Inside each tile (32 bytes), pixels are stored from left to right and then top to bottom. In each byte, the most significant nibble contains the first pixel and the least significant nibble contains the second pixel.

PRS3 compression

Overview

PRS3 is the name of a compression algorithm used to store some images in the following files: DM.BIN, FACE.BIN and MENU.BPK.
This section describes how to uncompress PRS3 compressed data.

Format

Offset Size  Description
0000      4  dword  Block ID 'PRS3'
0004      4  dword  Always 00000001h
0008      4  dword  Uncompressed data size
000C      4  dword  Compressed data size
0010      n         Compressed data.

The size of the compressed data must be a multiple of 4 bytes. Additional bytes are padded at the end if necessary. In FACE.BIN and DM.BIN, there are between 0 and 3 padding bytes of value 00h. In MENU.BPK, there are between 1 and 4 padding bytes with various values.

Details

Algorithm

Here is how to uncompress the compressed data:

  1. Read a control byte from the input compressed data.
  2. For each bit in the control byte (starting with the least significant bit):
    • If bit = 1, read one byte from the input compressed data. Output this byte directly to the uncompressed data.
    • If bit = 0, read two bytes from the input compressed data. These two bytes encode a copy operation where 3 to 18 bytes of previously uncompressed data are copied to the output (see below for details).
  3. If number of uncompressed bytes < Uncompressed data size, loop to step 1
Copy operations

For each '0' bit in a control byte, two bytes are read from input compressed data: Byte0 and Byte1.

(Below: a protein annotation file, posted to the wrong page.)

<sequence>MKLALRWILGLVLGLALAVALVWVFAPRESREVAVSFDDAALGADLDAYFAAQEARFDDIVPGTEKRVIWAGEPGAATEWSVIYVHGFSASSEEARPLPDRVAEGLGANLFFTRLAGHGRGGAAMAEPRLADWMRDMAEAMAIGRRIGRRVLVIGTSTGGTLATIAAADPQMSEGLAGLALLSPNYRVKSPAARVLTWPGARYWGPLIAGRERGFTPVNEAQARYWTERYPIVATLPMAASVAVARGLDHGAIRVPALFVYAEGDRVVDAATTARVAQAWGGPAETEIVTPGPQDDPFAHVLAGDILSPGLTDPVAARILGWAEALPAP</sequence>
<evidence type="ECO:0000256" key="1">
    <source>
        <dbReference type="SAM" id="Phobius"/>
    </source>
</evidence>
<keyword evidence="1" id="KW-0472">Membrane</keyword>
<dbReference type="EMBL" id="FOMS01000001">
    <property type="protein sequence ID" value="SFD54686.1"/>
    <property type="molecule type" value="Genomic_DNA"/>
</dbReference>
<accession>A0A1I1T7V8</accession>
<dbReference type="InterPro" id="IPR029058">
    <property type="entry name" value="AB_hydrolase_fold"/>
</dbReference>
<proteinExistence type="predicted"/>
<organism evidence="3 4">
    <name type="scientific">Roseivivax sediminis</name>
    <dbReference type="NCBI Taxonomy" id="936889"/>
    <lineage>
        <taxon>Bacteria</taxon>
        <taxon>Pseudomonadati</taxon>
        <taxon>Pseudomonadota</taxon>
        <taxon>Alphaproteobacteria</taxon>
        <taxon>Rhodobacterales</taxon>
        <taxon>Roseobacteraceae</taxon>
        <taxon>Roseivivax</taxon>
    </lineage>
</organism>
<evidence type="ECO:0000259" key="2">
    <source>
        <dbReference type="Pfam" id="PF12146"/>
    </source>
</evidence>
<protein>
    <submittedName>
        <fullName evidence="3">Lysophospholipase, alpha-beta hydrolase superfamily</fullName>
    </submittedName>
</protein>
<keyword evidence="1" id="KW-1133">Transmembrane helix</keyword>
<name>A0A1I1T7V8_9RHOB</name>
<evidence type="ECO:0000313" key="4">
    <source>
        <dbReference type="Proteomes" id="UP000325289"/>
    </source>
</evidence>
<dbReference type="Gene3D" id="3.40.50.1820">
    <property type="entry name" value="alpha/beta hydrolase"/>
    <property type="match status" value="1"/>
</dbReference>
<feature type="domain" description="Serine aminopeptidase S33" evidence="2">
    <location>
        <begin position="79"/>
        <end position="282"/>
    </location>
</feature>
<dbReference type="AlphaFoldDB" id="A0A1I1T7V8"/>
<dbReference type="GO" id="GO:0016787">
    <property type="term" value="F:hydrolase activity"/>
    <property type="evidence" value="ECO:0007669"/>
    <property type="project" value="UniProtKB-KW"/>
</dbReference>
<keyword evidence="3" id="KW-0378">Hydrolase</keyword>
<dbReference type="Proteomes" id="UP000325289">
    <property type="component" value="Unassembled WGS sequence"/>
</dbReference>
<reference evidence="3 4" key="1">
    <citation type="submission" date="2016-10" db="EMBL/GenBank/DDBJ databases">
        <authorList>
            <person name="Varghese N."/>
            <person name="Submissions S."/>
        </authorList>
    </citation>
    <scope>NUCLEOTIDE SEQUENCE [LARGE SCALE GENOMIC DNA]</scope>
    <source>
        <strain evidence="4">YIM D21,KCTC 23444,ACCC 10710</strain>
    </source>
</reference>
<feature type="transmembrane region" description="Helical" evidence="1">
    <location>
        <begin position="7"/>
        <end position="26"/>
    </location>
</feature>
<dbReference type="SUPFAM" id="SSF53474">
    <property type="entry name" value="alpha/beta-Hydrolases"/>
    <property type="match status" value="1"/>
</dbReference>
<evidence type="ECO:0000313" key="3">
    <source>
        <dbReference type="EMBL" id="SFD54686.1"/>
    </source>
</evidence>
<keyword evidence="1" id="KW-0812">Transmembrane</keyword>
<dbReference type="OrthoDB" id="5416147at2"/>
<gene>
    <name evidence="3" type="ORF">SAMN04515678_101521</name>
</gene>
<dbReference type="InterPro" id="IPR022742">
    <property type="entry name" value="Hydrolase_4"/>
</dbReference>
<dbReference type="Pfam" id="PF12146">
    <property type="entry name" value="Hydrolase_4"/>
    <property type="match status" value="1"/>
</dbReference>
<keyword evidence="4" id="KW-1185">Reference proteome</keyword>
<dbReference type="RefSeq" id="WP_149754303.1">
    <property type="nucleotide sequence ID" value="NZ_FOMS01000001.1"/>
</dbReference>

These two bytes represent an offset (12 bits) and a number of pixels (4 bits).
The number of pixels ranges from 3 to 18:
Number of pixels = 3 + (Bits 0-3 of Byte1)

The offset value ranges from -18 to 4077:
Bits 4-7 of Byte1 contain the 4 most significant bits of the offset value.
Byte0 contains the 8 least significant bits of the offset value.
The 12 bit offset value is encoded like this:

Raw value = FDCh = 4060 -> Offset = -18
...
Raw value = FEDh = 4077 -> Offset = -1
Raw value = FEEh = 4078 -> Offset = 0
...
Raw value = FFFh = 4095 -> Offset = 17
Raw value = 000h =    0 -> Offset = 18
...
Raw value = FDBh = 4059 -> Offset = 4077

This offset is relative. Here is how to convert this relative offset to an absolute offset:

While Current position in Uncompressed data - Offset > 4095
Offset = Offset + 4096
End while

Offset is now an absolute offset value referring to a byte in the output uncompressed data.

Copy the specified number of bytes starting from this offset. Bytes are read from the already uncompressed output data and added to the current position in output data.

Note that at the beginning of the process, the value of the resulting absolute offset may be negative. In that case, output a 00 byte instead of copying a byte of data. This is done until the offset becomes positive. For example, a copy operation of 5 bytes starting from absolute offset -2 will produce two 00 bytes and then copy the first 3 bytes of uncompressed data.

OTHER